Sunday, April 9, 2017

#SOL17: Officious People

Missing (M.A. Reilly, art journal 2016)

I. 

Ma'am, we can't change that account. Call us back after he's dead.



II.

This was the last comment made by an EZ Pass NJ customer service representative when I phoned EZ Pass NJ in early March, 2016. I made the call while standing in my kitchen, looking at my husband who was sleeping in a hospital bed in the adjacent room. He would die within the week.  I was phoning EZ Pass because Rob's debit card number had been stolen while he was a patient at Kessler Rehab and then used to purchase $800 worth of music equipment from a shop in Tennessee. I had canceled all of his cards and realized I needed to update payment information.

This was relatively easy with the exception of EZ PASS.

I had asked the rep to change the account from Rob's name to mine.  I learned that because Rob was still living, the account could not be changed without his approval. I explained that Rob was dying and unable to communicate as he was comatose.  That's when she said quite chipper, Ma'am, we can't change that account. Call us back after he's dead. 

To say I was shocked would not be hyperbolic. Apparently matters of life and death are not sensitive concerns for some at this NJ office. I needed a death certificate to make an account change, although I was able to change the payment method. Frankly after the abrupt way the representative had spoken to me, I forgot about EZ Pass all together. I had a lot to contend with those days.


III.

A few weeks ago I thought I lost the debit card I use for business expenses.  I have been unusually forgetful this year which I am not surprised by. So, I went on line and cancelled the card only to find it five minutes later in my pocket.  When I got the replacement card, I made the changes to accounts where I had used the previous card very easily.  Then earlier this week, I was traveling through a toll booth on the Garden State Parkway when I got a message to phone EZ Pass and I realized I had not updated the payment method. I tried to take care of that earlier in the week.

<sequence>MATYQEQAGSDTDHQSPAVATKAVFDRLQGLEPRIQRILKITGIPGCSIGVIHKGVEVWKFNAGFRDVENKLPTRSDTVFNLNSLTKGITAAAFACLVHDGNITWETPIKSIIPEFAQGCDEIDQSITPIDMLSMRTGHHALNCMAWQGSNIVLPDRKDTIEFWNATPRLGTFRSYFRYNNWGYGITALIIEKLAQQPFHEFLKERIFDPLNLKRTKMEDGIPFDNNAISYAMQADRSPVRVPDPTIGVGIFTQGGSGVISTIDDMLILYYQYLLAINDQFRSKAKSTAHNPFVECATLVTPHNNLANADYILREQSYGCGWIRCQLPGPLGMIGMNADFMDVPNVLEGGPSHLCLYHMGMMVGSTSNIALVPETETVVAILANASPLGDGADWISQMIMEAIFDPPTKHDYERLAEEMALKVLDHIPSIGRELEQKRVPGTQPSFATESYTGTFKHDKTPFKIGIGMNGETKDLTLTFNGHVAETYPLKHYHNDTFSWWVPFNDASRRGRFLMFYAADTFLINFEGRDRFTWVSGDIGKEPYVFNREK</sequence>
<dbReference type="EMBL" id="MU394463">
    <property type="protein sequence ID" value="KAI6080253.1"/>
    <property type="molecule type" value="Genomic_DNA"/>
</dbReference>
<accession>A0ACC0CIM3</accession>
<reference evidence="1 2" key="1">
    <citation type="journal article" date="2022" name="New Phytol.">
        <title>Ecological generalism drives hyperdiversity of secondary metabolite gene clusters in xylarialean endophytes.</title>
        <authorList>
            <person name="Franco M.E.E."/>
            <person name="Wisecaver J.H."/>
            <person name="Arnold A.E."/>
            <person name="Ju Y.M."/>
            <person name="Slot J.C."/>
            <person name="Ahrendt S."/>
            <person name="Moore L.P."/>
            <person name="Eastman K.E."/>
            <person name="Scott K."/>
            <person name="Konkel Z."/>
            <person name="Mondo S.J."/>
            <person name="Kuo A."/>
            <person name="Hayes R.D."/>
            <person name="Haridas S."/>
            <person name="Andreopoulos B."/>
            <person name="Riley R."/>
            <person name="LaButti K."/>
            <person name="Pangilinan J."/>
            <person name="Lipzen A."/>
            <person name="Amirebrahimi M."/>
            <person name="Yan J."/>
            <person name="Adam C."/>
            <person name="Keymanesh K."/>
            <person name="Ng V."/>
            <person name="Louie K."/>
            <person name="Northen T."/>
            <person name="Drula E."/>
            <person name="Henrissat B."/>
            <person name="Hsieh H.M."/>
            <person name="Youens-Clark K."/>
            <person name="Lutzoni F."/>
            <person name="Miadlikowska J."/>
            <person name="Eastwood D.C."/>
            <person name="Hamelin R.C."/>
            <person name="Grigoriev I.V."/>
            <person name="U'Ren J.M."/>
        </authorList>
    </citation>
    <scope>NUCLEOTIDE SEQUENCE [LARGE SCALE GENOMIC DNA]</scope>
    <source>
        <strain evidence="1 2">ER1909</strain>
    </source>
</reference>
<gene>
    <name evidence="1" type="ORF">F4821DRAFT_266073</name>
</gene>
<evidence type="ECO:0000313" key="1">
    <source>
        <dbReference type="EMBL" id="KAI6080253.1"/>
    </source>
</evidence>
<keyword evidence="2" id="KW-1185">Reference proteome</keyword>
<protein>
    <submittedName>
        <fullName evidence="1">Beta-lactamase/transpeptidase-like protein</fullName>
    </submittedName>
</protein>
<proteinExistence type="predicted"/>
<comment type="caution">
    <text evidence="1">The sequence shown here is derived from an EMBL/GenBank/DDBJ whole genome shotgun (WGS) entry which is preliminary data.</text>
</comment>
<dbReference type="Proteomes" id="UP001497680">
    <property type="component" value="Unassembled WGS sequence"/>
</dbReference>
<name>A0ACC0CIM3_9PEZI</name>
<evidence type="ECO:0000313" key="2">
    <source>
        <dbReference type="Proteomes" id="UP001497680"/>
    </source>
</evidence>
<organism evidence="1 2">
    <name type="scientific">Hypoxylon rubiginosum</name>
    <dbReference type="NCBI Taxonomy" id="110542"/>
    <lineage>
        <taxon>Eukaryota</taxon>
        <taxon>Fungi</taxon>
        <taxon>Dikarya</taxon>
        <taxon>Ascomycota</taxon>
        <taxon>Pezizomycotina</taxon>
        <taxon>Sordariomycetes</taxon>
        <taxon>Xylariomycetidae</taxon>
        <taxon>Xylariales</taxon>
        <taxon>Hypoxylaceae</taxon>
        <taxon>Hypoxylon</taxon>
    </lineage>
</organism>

Because the EZ Pass account is still in Rob's name and correspondence goes to an email no longer in service, I don't have access to the account number and the representative would not tell me the account number even after I was able to verify the secret pin number, address, etc. Oddly, after that long exchange she asked me to verify who she was speaking with. I told her my name again and she said she could only tell Robert Cohen that information.  I explained again that my husband had died 13 months ago.

You need to send a copy of the death certificate and a letter indicating why you are requesting the account to be changed.  You must include the account number in the letter. 
I'm sorry, but I don't know the account number. I don't receive any information from you as I could not change the account email address last year, just the payment. The email is no longer in use as Rob has died.
Yes, but you must include the account number in the letter in order for us to change the account. 
So, how can I reference the account number in the letter? Are you sure you can't tell me the number? 
No, I can only tell Mr. Cohen. 
After learning that little could be done, I finally thought to ask,  Is there another way I can learn what the account number is? 
Yes, I can send that information to Mr. Cohen in the mail. 
Ok, please do that.

This afternoon an envelope arrived addressed to Mr. Robert Cohen. I suspect Rob is somewhere laughing. Officious people can be tiresome and draining and frankly absurd. For now, the account remains in Rob's name, but I have all the info now.




2 comments:

  1. I wish things weren't so complicated after a passing. It is hard enough to get through the regular routine without having to deal with the details after with a brain that is mush. Fortunately, I started a Bullet Journal again and am a constant list maker. Most people have been very compassionate through the details....I am grateful. Before Jerry died, the hospital had Social Workers to help with paperwork. They were non existent once he passed. It is crazy. I was left and had no clue as to what needed to be done. It was like fumbling around in an unfamiliar dark space. At least we both made it through that phase. Sending you peace and love.

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    Replies
    1. I want you to know that I can look back at this now and find some humor in it. I was to weary at the time to even be appalled. Now I know Rob who laughed so easily would be laughing.

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